Birds of North America Home Page

Field Guide for all the Birds of North America




Information, images and range maps on over 1,000 birds of North America, including sub-species, vagrants, introduced birds and possibilities


There are three types of the phoebe species seen in North America; the Eastern Phoebe can be found throughout the eastern half of the continent from the Northwest Territories and all the way into Mexico. The Say's Phoebe lives in the western regions of North America from the northern corners of Alaska into Mexico. The Black Phoebe has the smallest area and is seen along the western coast as high up as Oregon and into Mexico.

The phoebes are a common sight around old structures. They can be found nesting on any available ledge of abandoned buildings or even around occupied dwellings, where they can build a nest and feel safe. Except for the Say's Phoebe, phoebes prefer to have water close by where they can feed on flies and bugs, which is a key source of their daily food.

Click on the bird images or names to see pictures of phoebes

References to Other Bird Sites:

Avibase - the world bird database This site provides the user with a complete list of bird species, broken down per country, or in the example of the US or Canada, per state and province. Here, bird species names are available in other languages, a great asset to be used as a translation of foreign bird names.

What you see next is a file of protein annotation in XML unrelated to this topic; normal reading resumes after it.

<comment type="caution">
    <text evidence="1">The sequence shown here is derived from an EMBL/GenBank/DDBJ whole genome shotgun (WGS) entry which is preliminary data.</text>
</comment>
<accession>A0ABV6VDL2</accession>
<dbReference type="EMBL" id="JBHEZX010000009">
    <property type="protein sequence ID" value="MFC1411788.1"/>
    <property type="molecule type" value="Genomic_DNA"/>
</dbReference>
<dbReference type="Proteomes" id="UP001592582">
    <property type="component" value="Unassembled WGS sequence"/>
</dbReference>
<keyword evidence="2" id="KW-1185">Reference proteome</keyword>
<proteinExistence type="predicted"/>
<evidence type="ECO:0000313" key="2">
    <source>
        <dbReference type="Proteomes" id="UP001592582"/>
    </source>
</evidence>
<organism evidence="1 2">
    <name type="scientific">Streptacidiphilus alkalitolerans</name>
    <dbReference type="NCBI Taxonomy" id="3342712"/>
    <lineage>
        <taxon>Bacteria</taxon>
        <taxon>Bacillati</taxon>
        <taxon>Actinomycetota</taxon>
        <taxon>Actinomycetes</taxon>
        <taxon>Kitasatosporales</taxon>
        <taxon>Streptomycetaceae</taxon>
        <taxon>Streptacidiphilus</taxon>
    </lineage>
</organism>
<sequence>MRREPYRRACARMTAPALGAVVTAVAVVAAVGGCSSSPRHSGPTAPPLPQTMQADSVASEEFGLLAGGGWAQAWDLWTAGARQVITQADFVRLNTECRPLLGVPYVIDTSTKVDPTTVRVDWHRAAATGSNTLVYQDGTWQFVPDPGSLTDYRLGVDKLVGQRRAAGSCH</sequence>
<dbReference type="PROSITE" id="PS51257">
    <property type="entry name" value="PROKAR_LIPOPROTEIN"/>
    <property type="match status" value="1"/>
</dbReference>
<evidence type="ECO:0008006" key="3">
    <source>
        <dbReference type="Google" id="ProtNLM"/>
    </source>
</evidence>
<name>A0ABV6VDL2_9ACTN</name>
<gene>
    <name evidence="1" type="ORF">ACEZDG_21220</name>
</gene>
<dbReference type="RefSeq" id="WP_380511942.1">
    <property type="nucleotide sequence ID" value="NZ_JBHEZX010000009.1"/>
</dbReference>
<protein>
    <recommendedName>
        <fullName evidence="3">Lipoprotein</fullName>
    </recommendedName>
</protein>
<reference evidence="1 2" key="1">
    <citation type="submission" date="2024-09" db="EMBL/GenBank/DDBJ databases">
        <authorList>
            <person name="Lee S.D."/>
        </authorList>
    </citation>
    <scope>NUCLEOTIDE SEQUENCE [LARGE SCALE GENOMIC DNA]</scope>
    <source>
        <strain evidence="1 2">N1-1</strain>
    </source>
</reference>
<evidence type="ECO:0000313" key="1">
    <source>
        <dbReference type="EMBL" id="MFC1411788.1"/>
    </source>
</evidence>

ABA - American Birding Association This site represents an organization that maintains official records of all birds species that have been proven to have been seen inside the perimeters of the North American Continent and the surrounding bodies of water. Regular revised versions are posted to keep the bird list current at all times. This is the list used by all serious birders over their lifetime. You may be aware of the movie called the "Big Year". It was with this list that all the competing birders used in an attempt to set a new record as to how many bird species that could be seen by an individual birder in one calendar year.

I hope you will take advantage of these suggested websites. I have used each of them, in one way or another, throughout the years in my quest to better identify and understand our fine feathered friends.

Classic Collection of North American Birds